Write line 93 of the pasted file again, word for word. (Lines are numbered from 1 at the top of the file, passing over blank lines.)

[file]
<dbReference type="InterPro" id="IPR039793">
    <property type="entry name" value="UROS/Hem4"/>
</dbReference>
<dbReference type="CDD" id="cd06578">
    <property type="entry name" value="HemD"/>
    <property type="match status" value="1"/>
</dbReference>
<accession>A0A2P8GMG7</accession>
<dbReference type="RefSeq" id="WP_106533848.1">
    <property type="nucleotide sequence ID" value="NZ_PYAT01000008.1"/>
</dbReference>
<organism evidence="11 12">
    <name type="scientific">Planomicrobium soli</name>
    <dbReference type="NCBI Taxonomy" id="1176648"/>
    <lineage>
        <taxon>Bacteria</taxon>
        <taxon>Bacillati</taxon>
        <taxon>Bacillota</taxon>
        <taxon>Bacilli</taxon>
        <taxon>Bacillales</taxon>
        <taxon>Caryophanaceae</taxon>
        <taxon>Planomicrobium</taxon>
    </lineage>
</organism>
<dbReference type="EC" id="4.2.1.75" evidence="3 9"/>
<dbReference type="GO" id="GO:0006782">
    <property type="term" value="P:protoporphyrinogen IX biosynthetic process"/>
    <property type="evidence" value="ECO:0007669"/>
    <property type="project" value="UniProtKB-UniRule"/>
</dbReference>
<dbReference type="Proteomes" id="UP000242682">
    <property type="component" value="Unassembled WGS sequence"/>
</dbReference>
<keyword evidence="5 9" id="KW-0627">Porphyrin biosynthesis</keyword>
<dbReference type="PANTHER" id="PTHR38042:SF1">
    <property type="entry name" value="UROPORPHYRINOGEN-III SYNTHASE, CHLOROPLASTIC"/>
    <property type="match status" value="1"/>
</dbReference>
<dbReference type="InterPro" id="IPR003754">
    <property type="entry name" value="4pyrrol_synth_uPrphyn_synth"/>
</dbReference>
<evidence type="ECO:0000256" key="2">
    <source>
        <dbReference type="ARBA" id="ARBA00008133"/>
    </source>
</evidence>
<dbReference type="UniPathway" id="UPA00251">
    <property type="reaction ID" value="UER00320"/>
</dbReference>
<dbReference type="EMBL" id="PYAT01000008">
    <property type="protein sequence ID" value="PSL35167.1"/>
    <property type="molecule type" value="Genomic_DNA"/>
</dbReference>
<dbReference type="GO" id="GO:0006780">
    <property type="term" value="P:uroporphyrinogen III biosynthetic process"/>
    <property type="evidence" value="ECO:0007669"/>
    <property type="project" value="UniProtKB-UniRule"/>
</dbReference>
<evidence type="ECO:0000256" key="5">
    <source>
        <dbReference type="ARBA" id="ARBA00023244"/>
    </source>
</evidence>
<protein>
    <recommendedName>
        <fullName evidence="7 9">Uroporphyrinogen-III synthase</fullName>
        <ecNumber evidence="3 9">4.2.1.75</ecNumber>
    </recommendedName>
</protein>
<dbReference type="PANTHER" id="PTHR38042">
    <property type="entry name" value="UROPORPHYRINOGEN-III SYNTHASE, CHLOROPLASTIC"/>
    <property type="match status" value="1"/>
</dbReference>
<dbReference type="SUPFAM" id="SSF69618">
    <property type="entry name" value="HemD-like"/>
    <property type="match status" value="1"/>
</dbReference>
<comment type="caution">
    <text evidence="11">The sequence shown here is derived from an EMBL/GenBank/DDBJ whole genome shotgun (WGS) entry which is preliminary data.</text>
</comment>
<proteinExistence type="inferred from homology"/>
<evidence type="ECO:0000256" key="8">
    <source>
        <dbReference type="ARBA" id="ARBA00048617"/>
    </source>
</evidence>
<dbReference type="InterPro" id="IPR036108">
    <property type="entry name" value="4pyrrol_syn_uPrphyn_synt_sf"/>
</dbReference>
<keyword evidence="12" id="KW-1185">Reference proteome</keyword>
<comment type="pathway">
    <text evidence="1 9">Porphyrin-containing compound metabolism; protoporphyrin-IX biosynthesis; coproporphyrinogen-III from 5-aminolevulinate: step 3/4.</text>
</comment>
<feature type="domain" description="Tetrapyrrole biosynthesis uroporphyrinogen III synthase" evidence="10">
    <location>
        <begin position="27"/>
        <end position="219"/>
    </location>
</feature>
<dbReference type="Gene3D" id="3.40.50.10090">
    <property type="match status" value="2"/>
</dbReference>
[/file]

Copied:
</comment>